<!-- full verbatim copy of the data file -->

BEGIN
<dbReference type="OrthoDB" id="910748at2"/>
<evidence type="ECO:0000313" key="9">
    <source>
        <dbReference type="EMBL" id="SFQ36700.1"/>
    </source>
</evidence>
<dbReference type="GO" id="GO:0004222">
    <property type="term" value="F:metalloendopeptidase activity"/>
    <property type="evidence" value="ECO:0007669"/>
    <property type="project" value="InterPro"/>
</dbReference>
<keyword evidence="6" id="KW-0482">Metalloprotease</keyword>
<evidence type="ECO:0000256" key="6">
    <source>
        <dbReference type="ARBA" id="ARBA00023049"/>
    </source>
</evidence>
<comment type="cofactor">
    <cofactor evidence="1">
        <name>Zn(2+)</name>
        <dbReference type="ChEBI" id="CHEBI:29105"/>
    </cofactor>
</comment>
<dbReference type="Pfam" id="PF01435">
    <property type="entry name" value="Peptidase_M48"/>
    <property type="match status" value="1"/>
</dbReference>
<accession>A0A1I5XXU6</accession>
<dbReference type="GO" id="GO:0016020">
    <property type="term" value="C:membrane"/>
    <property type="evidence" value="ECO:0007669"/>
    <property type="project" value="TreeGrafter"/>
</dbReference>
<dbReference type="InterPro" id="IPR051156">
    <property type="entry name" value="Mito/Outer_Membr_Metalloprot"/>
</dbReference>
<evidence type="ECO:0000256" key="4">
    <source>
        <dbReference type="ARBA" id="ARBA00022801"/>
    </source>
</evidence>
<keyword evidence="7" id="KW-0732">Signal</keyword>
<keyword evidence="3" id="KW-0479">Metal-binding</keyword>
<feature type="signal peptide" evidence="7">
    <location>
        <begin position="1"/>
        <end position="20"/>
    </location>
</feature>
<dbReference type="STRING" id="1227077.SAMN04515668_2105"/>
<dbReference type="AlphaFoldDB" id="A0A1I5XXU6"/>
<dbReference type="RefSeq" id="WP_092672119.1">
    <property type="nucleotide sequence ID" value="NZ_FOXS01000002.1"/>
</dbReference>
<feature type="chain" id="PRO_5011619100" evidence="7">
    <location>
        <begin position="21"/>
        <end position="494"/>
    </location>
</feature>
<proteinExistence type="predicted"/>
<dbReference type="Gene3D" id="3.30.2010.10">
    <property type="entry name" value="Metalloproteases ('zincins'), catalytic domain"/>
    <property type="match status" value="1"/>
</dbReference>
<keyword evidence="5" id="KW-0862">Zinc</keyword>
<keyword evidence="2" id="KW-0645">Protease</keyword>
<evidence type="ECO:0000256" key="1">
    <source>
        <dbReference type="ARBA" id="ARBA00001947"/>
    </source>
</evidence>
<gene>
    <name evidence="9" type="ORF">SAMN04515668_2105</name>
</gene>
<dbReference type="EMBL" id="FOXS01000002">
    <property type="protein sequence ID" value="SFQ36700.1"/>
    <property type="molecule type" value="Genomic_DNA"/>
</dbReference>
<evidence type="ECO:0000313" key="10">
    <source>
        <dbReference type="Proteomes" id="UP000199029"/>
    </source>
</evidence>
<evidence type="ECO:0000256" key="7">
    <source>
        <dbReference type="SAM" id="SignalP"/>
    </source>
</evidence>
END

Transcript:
<dbReference type="OrthoDB" id="910748at2"/>
<evidence type="ECO:0000313" key="9">
    <source>
        <dbReference type="EMBL" id="SFQ36700.1"/>
    </source>
</evidence>
<dbReference type="GO" id="GO:0004222">
    <property type="term" value="F:metalloendopeptidase activity"/>
    <property type="evidence" value="ECO:0007669"/>
    <property type="project" value="InterPro"/>
</dbReference>
<keyword evidence="6" id="KW-0482">Metalloprotease</keyword>
<evidence type="ECO:0000256" key="6">
    <source>
        <dbReference type="ARBA" id="ARBA00023049"/>
    </source>
</evidence>
<comment type="cofactor">
    <cofactor evidence="1">
        <name>Zn(2+)</name>
        <dbReference type="ChEBI" id="CHEBI:29105"/>
    </cofactor>
</comment>
<dbReference type="Pfam" id="PF01435">
    <property type="entry name" value="Peptidase_M48"/>
    <property type="match status" value="1"/>
</dbReference>
<accession>A0A1I5XXU6</accession>
<dbReference type="GO" id="GO:0016020">
    <property type="term" value="C:membrane"/>
    <property type="evidence" value="ECO:0007669"/>
    <property type="project" value="TreeGrafter"/>
</dbReference>
<dbReference type="InterPro" id="IPR051156">
    <property type="entry name" value="Mito/Outer_Membr_Metalloprot"/>
</dbReference>
<evidence type="ECO:0000256" key="4">
    <source>
        <dbReference type="ARBA" id="ARBA00022801"/>
    </source>
</evidence>
<keyword evidence="7" id="KW-0732">Signal</keyword>
<keyword evidence="3" id="KW-0479">Metal-binding</keyword>
<feature type="signal peptide" evidence="7">
    <location>
        <begin position="1"/>
        <end position="20"/>
    </location>
</feature>
<dbReference type="STRING" id="1227077.SAMN04515668_2105"/>
<dbReference type="AlphaFoldDB" id="A0A1I5XXU6"/>
<dbReference type="RefSeq" id="WP_092672119.1">
    <property type="nucleotide sequence ID" value="NZ_FOXS01000002.1"/>
</dbReference>
<feature type="chain" id="PRO_5011619100" evidence="7">
    <location>
        <begin position="21"/>
        <end position="494"/>
    </location>
</feature>
<proteinExistence type="predicted"/>
<dbReference type="Gene3D" id="3.30.2010.10">
    <property type="entry name" value="Metalloproteases ('zincins'), catalytic domain"/>
    <property type="match status" value="1"/>
</dbReference>
<keyword evidence="5" id="KW-0862">Zinc</keyword>
<keyword evidence="2" id="KW-0645">Protease</keyword>
<evidence type="ECO:0000256" key="1">
    <source>
        <dbReference type="ARBA" id="ARBA00001947"/>
    </source>
</evidence>
<gene>
    <name evidence="9" type="ORF">SAMN04515668_2105</name>
</gene>
<dbReference type="EMBL" id="FOXS01000002">
    <property type="protein sequence ID" value="SFQ36700.1"/>
    <property type="molecule type" value="Genomic_DNA"/>
</dbReference>
<evidence type="ECO:0000313" key="10">
    <source>
        <dbReference type="Proteomes" id="UP000199029"/>
    </source>
</evidence>
<evidence type="ECO:0000256" key="7">
    <source>
        <dbReference type="SAM" id="SignalP"/>
    </source>
</evidence>